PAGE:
Chukwunomso Agunwamba, MS, Surface Metrology Lab, WPI, USA
Dr. Joyce Hyde, visiting scientist, Surface Metrology Lab, WPI, USA
     This tutorial is intended for people who would like to use the new, sliding band pass filter The filter was developed at WPI as part of Chukwunomso's MS thesis in mathematics.   It has been used to find strong correlations between friction of sheet metal and dies over narrow spatial frequency ranges at appropriately fine scales using ordinary height parameters.  The program runs in Matlab.  Attendees will get experience using the program to decompose measured surfaces into data sets representing the measured surface over narrow ranges of frequencies.  The wavelength-decomposed data sets from the measured surfaces can be used to improve the ability to discriminate surfaces and to find correlations between surfaces and processing or performance.


Using Statistics to Analyze Surface Measurements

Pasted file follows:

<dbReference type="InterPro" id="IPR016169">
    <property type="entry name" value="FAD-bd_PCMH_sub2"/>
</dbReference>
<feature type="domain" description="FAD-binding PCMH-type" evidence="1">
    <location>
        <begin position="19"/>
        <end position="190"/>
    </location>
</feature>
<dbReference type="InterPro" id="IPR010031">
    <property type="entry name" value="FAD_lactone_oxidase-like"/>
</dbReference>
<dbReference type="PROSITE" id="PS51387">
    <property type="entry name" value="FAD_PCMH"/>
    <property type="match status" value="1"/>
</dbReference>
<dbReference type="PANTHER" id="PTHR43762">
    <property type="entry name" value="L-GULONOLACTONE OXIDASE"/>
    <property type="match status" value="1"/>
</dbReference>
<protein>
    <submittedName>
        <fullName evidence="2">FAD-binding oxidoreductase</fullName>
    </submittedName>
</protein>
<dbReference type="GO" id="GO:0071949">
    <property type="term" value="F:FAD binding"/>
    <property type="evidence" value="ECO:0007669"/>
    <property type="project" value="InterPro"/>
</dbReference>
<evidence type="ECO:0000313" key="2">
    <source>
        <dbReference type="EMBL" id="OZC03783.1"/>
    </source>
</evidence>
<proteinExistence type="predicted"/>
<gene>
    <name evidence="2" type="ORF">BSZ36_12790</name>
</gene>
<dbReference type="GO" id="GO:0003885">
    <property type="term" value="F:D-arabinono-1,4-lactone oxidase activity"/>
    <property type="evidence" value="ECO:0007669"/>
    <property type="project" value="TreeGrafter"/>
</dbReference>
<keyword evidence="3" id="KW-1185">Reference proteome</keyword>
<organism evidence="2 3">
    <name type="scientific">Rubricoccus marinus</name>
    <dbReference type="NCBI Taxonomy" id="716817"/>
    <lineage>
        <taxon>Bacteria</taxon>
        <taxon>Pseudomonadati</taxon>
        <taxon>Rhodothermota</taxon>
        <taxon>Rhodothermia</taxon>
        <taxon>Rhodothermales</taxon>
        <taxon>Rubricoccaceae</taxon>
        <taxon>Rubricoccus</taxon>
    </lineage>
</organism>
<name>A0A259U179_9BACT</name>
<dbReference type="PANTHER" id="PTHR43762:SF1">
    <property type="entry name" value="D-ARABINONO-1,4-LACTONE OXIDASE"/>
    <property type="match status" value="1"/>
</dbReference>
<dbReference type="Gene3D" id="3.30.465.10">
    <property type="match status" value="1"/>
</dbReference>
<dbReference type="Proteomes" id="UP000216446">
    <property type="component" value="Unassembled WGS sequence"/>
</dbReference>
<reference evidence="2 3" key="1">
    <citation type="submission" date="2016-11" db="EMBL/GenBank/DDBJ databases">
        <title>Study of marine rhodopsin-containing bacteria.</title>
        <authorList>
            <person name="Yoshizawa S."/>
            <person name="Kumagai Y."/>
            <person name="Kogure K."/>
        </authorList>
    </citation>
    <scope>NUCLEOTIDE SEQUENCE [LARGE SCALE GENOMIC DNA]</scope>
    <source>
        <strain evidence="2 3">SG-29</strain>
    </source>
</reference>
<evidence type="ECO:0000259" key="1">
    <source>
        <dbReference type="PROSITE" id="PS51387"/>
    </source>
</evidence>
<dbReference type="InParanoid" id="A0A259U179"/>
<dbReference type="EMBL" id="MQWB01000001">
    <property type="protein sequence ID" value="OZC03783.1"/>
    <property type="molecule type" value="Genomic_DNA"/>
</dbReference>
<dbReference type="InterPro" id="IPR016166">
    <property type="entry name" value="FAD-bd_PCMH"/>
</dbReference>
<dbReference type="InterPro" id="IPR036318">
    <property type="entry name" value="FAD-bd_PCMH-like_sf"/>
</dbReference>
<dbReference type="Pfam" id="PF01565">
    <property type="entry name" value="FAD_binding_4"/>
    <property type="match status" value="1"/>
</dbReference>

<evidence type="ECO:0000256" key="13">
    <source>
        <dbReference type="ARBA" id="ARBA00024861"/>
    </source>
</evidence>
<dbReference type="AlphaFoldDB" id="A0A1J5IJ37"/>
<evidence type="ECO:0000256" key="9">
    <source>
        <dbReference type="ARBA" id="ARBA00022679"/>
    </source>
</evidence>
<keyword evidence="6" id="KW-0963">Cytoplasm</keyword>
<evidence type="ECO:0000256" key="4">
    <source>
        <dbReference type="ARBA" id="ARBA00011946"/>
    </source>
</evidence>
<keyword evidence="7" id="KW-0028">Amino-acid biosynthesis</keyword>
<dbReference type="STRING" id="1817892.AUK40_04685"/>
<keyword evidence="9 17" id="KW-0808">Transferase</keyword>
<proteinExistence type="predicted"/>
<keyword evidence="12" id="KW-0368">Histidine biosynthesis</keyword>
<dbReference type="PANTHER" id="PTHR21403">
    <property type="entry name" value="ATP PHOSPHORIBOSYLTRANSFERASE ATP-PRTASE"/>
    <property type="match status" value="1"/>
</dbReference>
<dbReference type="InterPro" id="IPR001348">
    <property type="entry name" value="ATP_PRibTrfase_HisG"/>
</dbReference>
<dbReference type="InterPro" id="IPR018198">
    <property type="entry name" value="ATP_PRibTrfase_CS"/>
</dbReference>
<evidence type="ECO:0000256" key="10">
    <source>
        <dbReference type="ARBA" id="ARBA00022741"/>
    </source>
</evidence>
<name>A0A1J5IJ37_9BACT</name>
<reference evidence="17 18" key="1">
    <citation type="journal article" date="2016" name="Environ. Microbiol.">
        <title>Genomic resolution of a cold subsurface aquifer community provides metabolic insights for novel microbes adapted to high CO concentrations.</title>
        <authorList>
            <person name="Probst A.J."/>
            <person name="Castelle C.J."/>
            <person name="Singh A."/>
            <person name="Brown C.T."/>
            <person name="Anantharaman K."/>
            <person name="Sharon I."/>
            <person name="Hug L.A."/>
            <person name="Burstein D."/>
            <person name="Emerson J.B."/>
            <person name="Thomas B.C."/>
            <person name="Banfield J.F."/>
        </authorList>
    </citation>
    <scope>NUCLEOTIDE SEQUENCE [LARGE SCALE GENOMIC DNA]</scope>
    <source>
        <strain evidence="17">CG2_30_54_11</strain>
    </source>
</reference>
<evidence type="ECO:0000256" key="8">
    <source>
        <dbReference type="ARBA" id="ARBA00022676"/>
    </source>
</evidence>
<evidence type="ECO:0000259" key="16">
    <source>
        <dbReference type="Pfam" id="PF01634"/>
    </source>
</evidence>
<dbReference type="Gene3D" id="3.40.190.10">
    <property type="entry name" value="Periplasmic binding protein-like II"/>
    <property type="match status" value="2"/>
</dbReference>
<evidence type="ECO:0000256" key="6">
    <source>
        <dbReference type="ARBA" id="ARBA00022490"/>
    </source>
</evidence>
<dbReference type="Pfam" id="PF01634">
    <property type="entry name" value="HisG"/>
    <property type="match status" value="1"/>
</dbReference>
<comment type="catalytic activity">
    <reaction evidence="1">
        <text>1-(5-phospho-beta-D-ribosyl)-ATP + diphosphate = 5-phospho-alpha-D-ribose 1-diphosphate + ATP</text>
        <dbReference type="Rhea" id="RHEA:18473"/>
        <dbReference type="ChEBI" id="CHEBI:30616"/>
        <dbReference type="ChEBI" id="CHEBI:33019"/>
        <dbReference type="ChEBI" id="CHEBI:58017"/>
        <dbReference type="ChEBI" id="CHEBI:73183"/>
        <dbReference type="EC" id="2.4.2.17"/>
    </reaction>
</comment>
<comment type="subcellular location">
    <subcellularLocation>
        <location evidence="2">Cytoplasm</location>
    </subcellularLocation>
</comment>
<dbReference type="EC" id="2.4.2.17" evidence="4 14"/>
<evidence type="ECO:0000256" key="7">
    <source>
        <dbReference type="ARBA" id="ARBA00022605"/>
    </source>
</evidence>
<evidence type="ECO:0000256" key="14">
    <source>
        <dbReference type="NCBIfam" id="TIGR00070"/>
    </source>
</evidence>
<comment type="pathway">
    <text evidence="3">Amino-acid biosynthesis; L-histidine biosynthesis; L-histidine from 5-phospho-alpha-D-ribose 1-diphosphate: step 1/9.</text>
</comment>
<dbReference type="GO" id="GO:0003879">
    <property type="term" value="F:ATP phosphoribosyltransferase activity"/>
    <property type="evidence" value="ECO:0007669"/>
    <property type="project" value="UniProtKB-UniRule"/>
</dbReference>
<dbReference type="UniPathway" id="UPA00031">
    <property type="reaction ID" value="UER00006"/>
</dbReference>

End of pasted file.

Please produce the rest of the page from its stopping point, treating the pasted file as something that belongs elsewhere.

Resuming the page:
Prof. Marnie Ham, University of Ontario Institute of Ontario, Oshawa, Ontario, Canada
The objective of this tutorial is to present methods of applying statistical techniques for determining significant differences in surface topography, both using small data sets and large data sets.  It is intended to assist researchers and engineers in determining how to use statistics  to determine if there is a measurable difference in the surfaces. The tutorial will include a basic review of statistics (i.e., normal vs non-normal, continuous vs discrete, mean, median, etc.), and the application of statistics to surface topography. We will look at how statistics have been used in surface research, including sp,e  common mistakes and pitfalls.  We will also look at issues that have arisen through the improper use of, and lack of, statistics